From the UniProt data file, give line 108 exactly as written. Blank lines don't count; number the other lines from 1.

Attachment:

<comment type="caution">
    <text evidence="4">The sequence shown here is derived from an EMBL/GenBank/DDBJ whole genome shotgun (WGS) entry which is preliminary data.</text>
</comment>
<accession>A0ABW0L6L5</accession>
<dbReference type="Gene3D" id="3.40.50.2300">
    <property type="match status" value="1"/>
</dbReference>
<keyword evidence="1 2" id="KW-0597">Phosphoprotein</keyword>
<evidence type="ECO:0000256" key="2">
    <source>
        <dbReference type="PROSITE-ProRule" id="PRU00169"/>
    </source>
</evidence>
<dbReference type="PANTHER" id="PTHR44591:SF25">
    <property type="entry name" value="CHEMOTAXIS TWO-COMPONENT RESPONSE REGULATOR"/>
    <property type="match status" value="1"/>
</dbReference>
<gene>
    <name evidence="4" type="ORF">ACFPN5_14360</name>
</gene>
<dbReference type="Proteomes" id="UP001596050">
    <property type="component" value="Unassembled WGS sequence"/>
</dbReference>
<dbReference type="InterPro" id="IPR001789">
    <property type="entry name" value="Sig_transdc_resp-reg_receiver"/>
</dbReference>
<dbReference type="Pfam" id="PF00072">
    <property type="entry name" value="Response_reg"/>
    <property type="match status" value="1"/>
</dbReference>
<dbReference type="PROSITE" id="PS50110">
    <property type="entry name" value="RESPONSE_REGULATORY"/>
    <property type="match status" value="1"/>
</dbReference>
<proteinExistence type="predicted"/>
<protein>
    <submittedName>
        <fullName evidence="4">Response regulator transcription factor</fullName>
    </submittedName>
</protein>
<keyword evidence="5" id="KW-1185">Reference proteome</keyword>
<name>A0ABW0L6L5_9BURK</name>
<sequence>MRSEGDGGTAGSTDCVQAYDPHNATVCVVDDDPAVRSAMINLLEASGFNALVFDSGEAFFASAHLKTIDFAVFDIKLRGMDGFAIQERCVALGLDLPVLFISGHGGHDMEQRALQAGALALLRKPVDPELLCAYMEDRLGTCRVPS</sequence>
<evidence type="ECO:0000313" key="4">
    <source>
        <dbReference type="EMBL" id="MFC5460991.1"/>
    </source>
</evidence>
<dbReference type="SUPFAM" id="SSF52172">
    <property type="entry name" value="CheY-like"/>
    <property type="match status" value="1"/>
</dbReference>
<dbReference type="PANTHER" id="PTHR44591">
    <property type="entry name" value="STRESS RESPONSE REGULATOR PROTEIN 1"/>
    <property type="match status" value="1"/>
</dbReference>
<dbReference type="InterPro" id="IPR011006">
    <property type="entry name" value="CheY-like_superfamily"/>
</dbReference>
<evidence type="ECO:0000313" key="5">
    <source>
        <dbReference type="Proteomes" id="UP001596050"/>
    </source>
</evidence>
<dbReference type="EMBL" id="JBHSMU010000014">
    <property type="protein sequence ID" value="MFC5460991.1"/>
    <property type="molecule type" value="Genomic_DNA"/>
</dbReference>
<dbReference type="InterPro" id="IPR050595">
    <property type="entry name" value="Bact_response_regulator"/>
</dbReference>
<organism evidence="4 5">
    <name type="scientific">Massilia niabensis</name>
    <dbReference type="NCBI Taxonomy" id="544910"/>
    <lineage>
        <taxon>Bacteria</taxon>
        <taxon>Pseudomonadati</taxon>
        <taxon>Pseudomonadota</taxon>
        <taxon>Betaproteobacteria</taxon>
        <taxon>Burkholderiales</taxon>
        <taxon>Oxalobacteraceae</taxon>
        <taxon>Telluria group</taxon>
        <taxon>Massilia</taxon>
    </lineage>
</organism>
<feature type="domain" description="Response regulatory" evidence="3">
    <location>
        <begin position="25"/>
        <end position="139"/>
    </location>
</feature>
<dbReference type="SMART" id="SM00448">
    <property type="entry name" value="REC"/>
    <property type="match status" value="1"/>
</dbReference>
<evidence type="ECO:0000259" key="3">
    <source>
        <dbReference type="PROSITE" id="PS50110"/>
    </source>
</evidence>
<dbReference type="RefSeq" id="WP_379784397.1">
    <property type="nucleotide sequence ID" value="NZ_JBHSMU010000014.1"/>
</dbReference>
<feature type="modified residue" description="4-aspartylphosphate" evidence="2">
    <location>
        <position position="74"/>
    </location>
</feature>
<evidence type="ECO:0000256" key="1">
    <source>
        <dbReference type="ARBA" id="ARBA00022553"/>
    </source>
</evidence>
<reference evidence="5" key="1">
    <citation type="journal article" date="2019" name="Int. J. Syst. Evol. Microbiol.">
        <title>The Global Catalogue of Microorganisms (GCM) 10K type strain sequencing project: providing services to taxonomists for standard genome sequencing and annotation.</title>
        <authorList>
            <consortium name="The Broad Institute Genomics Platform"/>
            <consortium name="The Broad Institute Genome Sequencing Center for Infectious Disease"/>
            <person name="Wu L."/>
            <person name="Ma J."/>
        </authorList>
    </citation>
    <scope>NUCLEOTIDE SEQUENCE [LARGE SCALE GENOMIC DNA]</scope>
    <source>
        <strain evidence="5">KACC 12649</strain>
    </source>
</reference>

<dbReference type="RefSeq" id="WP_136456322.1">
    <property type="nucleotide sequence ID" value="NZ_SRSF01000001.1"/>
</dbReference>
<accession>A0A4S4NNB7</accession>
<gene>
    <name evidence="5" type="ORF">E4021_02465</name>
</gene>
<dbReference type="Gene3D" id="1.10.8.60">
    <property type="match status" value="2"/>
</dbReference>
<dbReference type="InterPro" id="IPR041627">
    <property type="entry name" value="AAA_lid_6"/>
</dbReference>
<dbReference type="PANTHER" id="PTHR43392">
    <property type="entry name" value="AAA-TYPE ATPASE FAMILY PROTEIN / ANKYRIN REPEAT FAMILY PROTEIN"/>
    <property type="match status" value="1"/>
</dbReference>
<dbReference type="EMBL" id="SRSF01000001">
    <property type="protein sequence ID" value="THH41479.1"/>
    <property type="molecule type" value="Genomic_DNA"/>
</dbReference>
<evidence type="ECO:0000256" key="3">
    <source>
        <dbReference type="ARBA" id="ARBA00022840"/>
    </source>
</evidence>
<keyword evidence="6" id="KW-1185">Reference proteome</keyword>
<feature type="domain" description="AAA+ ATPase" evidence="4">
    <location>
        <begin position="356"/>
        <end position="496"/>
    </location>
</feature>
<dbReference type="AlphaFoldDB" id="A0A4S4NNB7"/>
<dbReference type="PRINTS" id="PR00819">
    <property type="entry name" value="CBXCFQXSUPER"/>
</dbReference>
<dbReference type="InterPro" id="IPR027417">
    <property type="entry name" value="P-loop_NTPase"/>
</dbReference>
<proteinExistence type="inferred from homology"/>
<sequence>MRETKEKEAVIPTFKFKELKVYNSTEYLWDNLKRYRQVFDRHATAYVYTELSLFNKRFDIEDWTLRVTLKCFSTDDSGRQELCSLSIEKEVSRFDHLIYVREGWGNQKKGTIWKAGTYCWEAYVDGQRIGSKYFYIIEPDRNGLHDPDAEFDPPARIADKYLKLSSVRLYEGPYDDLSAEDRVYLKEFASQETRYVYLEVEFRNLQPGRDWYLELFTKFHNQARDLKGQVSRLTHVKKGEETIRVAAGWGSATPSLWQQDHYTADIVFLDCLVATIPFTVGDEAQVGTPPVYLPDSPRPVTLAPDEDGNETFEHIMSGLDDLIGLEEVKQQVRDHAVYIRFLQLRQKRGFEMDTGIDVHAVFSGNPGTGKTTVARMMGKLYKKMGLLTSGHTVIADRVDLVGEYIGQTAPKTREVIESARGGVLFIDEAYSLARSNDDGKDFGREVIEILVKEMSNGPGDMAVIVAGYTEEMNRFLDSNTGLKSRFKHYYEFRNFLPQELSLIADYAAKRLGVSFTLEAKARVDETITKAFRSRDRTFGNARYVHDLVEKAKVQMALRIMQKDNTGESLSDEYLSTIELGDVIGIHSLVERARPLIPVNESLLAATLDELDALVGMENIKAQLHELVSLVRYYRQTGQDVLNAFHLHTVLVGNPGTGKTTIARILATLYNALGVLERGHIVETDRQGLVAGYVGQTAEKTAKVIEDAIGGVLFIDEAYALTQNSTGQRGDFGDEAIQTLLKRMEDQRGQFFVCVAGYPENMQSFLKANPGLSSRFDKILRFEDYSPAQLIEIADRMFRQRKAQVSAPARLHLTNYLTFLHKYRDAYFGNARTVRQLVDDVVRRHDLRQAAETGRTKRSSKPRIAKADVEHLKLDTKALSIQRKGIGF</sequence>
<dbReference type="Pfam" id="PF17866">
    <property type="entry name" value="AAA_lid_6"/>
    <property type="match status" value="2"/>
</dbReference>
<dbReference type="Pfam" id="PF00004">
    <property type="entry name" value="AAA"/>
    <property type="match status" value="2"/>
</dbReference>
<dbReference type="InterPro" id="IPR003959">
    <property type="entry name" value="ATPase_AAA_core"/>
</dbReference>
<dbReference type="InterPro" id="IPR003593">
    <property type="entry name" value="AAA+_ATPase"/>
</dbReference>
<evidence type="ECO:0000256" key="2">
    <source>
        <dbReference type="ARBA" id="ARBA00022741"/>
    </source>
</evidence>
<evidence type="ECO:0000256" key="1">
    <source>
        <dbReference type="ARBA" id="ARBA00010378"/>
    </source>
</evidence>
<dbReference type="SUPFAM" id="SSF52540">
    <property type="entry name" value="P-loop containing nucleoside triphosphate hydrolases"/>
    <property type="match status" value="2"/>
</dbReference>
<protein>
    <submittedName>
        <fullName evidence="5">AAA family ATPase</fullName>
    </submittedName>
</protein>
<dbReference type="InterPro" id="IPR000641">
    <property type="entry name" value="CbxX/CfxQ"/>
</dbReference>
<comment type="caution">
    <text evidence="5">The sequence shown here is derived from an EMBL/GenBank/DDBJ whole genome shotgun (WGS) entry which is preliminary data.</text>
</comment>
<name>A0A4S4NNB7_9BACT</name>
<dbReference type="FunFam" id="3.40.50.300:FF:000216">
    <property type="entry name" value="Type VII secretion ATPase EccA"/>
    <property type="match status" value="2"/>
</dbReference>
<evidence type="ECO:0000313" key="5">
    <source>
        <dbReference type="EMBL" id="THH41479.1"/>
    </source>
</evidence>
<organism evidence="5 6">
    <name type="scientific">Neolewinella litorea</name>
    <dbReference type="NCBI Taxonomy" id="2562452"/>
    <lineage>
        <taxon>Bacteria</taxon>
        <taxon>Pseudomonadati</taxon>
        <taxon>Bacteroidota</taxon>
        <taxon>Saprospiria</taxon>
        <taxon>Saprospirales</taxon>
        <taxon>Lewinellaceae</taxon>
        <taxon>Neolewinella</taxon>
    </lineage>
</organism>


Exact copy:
</feature>